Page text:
The ethno botanical information of 45 plant species belonging to 41 genera and 20 families that have been historically utilised by the residents of the intended research region has been documented. These plants have been used for a variety of purposes, such as food, medicine, and other household items (Table 1; Figure 1). The knowledge that has been documented ethno botanically about these plants also includes this information. In order to treat a wide range of major and minor diseases that are common among the people who live in and around this tribal territory, these plant species are sometimes utilised routinely and other times just on an ad hoc basis. The indigenous people of this region have a strong faith in the curative powers of these plants, as well as those of Tantra and Mantra, which involve the recitation of certain phrases in order to cast a spell; however, the knowledge of these practises is only held by a select group of extremely elderly individuals. There are certain hermits who have the solid conviction and opinion that when they sit in meditation, the medicinal plants will talk with them and teach how to utilise them. These hermits have this idea and conviction despite the fact that they have no evidence to support their claim. This way of thinking and believing has been handed down from one generation to the next. Similar studies were reported on the traditional uses of fifty ethnomedicinal plants by the tribal people of the Prakasam district in the state of Andhra Pradesh, as well as on the use of fifty-four ethnomedicinal plants by the rural and tribal people of the Shetrunjaya Hills in the state of Gujarat, and on some medicinal plants of the Parvati valley in the state of Himachal Pradesh. All of these communities are located in the Indian states of Andhra Pradesh, Gujarat, and Hima The majority of these plants, which were documented in the current study, are used in their natural form since it has been established that they are useful in treating a wide range of ailments, such as jaundice, fever, dysentery, and so on. These plants are used in their unprocessed form. It has been demonstrated on several occasions that people in different parts of the country employ herbs that are indigenous to their region as a kind of complementary or alternative medicine to treat a wide range of conditions, and this practise has been recorded on multiple occasions.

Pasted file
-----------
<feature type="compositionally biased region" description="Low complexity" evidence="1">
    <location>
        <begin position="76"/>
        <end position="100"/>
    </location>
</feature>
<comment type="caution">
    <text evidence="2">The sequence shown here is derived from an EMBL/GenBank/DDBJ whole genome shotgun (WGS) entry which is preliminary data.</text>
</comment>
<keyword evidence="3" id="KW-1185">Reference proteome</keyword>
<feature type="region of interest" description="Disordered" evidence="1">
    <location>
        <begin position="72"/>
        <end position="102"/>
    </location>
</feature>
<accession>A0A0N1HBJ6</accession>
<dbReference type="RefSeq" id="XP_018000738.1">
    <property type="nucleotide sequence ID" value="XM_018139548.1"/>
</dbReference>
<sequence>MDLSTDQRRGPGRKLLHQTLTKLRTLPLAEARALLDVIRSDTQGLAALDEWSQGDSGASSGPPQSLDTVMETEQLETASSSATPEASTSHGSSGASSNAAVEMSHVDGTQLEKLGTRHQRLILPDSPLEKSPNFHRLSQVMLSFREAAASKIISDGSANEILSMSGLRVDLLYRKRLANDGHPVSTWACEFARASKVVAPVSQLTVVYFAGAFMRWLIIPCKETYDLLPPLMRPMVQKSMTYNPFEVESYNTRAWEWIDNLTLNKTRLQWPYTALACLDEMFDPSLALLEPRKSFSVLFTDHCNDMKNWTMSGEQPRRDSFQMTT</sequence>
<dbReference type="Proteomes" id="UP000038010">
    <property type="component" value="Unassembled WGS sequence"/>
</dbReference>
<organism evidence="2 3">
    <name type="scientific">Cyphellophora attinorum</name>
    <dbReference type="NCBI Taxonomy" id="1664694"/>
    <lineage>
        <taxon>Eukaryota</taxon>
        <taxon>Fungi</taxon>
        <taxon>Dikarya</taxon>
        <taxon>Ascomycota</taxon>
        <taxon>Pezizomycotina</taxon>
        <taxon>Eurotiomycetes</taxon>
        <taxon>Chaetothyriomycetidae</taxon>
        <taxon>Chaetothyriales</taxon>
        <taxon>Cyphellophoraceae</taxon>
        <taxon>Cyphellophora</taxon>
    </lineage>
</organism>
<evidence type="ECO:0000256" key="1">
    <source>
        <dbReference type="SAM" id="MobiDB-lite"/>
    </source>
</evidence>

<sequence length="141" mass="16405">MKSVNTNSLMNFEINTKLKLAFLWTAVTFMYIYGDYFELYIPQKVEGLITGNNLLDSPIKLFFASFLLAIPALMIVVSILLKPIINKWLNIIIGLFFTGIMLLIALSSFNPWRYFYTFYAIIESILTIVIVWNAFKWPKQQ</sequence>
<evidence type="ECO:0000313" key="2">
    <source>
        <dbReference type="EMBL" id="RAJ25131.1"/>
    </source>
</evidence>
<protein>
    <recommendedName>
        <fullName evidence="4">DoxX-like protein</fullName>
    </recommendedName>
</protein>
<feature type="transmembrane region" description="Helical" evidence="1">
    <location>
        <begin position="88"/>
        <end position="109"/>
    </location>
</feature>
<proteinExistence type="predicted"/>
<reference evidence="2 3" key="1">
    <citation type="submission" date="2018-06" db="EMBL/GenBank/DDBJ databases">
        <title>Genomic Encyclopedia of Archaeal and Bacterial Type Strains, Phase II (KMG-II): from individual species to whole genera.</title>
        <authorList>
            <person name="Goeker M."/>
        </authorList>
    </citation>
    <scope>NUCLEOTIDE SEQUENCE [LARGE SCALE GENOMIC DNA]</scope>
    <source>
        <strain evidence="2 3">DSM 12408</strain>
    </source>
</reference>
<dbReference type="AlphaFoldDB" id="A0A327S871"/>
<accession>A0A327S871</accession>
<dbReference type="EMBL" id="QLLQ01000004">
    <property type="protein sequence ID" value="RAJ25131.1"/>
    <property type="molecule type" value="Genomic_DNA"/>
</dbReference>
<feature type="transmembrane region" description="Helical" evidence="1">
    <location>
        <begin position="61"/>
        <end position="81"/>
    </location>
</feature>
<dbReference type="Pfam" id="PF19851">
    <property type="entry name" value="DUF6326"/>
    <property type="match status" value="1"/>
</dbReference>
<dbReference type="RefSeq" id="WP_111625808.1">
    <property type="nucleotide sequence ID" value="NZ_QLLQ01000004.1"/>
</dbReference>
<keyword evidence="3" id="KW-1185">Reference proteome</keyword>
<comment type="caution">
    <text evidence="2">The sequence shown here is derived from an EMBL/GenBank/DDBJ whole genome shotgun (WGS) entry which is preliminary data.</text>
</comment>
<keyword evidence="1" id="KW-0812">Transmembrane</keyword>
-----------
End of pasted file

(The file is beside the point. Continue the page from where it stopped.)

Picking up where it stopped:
Because they are physically located in closer proximity to the natural world, those who live in tribal communities have a greater understanding of the ways in which nature works. Studies conducted by a variety of workers on the Gujjar tribe in the Saharanpur district of Uttar Pradesh and on the Gaddis, a tribal community in the Kangra valley in Himachal Pradesh also revealed that these people use herbal-based powders, paste, aqueous extracts, decoctions, and other medicinal preparations to treat a variety of illnesses in both humans and animals. The Gujjar tribe is located in Uttar Pradesh, and the Gaddis are located in Himachal Pradesh (Khanna and Ramesh, 2000; Singh and Kaushal, 2000). Additionally, it has been documented that the local ladies and hamlets of Banjar, which is located in the Kullu district of Himachal Pradesh, utilise the medicinal properties of 34 different plant species (Natrajan et al., 2000). Dharchula regions of Kumon in district Pithoragarh of Uttrakhand and on ethno medicinal applications of plant species in Mizoram have also found similar results. Both of these studies were conducted in Mizoram. These findings are likely to be relevant in the years to come and play an essential part. These herbal treatments provide the body's organs the strength they require to function correctly, and because they have few negative side effects, they do not interfere with the operation of any of the body's other subsystems. In contrast to modern medicine, which interferes with a number of metabolic processes within the human body and frequently results in undesired side effects that make the person more susceptible to illness, traditional herbal treatment has recently gained popularity in industrialised nations. This is because modern medication disrupts a number of metabolic processes within the human body. There are still numerous living groups of people in India that remain more or less isolated from the impact of the modern world, despite the fact that India is one of the most significant reservoirs of ethno-botanical riches in the world. These people continue to live in close contact with vegetation and derive the majority of their daily sustenance from the natural flora that surrounds them. As a consequence of this, India is considered to be one of the most significant countries in the world with regard to the maintenance of the globe's ethno-botanical variety.